Editor of the Bund to Mr. Fogg


To the honorable George G. Fogg, minister resident of the United States, Berne.

To the hands of his Excellency Andrew Johnson,
President of the United States, at Washington:

The undersigned has the honor herewith to transmit to you the address of sympathy and condolence to the American Union voted by a meeting of Swiss citizens at Bern, and accompanied by the declarations of accession sent in from all parts of the whole Swiss Confederation.

It required but the slight impulsion of this address to arouse in Switzerland a lively and most universal movement of sympathy for the American sister republic. After the members of the high Federal Council and of the grand council of the canton of Berne had opened the list of signatures, the governments of Argovy and Soleure gave the signal for the accession also of the cantonal governments, most of whom have, upon the immediate invitation of the address committee, not hesitated to comply either by letters to the Federal Council, or by direct individual signature, and in the names of their cantons.

In Geneva a meeting of 4,000, and in Chaux-de-fonds one of 2,000 persons was held in order to vote a separate address. The grand councils of Vaud and Tessin also have voted separate manifestations of sympathy. Besides a number of the most prominent citizens of the country, a great many communal authorities and private citizens, particularly from the cantons of Berne, Basle-Town, Neufchatel, Argovy, Zurich, (town of Winterthur,) Fribourg, (town of Murten,) Basle, Campagne, &c., have acceded to our address. The aggregate number of signatures, which at this moment cannot be given quite accurately, may be estimated for the accompanying address alone at about 10,000, if the number can add anything to the value of the testimonials of sympathy from all classes and professions, authorities and private individuals.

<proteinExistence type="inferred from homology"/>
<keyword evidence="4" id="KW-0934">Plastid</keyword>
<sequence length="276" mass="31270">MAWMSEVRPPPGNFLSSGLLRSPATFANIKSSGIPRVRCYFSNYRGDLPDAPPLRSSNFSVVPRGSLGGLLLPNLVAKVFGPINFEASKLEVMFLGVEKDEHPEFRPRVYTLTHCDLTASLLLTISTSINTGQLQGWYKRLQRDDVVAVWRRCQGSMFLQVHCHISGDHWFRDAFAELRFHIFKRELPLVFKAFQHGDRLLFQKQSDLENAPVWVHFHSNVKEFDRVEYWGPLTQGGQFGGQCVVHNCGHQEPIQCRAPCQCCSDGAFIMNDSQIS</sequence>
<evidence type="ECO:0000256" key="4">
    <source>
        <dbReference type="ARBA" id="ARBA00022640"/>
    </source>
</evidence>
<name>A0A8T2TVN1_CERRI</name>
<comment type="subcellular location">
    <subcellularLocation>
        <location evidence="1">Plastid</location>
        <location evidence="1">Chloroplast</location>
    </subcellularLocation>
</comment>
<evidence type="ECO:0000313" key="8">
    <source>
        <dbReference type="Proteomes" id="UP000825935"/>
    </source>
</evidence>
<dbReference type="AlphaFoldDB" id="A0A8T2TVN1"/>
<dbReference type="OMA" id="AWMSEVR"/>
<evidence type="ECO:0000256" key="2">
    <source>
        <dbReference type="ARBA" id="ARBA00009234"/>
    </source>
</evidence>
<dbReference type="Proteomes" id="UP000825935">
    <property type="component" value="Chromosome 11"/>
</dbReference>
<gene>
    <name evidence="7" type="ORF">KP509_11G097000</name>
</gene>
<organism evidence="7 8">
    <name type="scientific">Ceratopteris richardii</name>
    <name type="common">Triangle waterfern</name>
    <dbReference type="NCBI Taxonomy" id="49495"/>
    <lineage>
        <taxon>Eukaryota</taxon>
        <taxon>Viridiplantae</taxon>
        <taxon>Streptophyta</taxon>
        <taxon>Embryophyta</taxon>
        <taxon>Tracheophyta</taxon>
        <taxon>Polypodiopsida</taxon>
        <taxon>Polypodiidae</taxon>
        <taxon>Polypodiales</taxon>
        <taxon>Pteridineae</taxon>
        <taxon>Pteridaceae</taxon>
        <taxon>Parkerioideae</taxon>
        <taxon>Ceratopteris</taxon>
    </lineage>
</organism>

The greatest act of sympathy, however, was the resolution of the Landsgememde of Glaris, an assembly of from 5,000 to 6,000 voters of a Swiss canton of 30,000 inhabitants, who in the open air make the laws of their country, and of which occasion they availed themselves, at the suggestion of their Landammann, unanimously to rise, and with uncovered heads to manifest their sympathy with the American Union.

In accordance with this manifestation, the government of another democratic canton, namely, Grisons, has submitted the question of a demonstration of sympathy and condolence by the people of Grisons, to all the thirty-nine district assemblies, which in that canton are equal to the Landsgememde; and there is no doubt that on Sunday, the 14th May, the voters of a canton of 90,000 inhabitants will also unanimously proclaim their sympathy for the United States.

In view of these tokens it may well be asserted that it is the whole Swiss people who, in this moment, offer to the American people their greeting of brotherly sentiment. Our sole wish is, that it may be received in the same spirit by the citizens of the American Union.

With the highest consideration, in the name of the address committee,

F. GENGEL, Editor of the Bund.

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P. S.—It will hardly be necessary to explain that the term “democracy” in the address is not synonymous with the party denomination in America. The address of condolence also is directed to Mr. Vice-President Johnson, because it was drawn up before his (known) inauguration as President. And in regard finally to the external appearance of the signatures, the apology may be given that though much may be left to be desired, they are not the less sincere.

The above undersigned.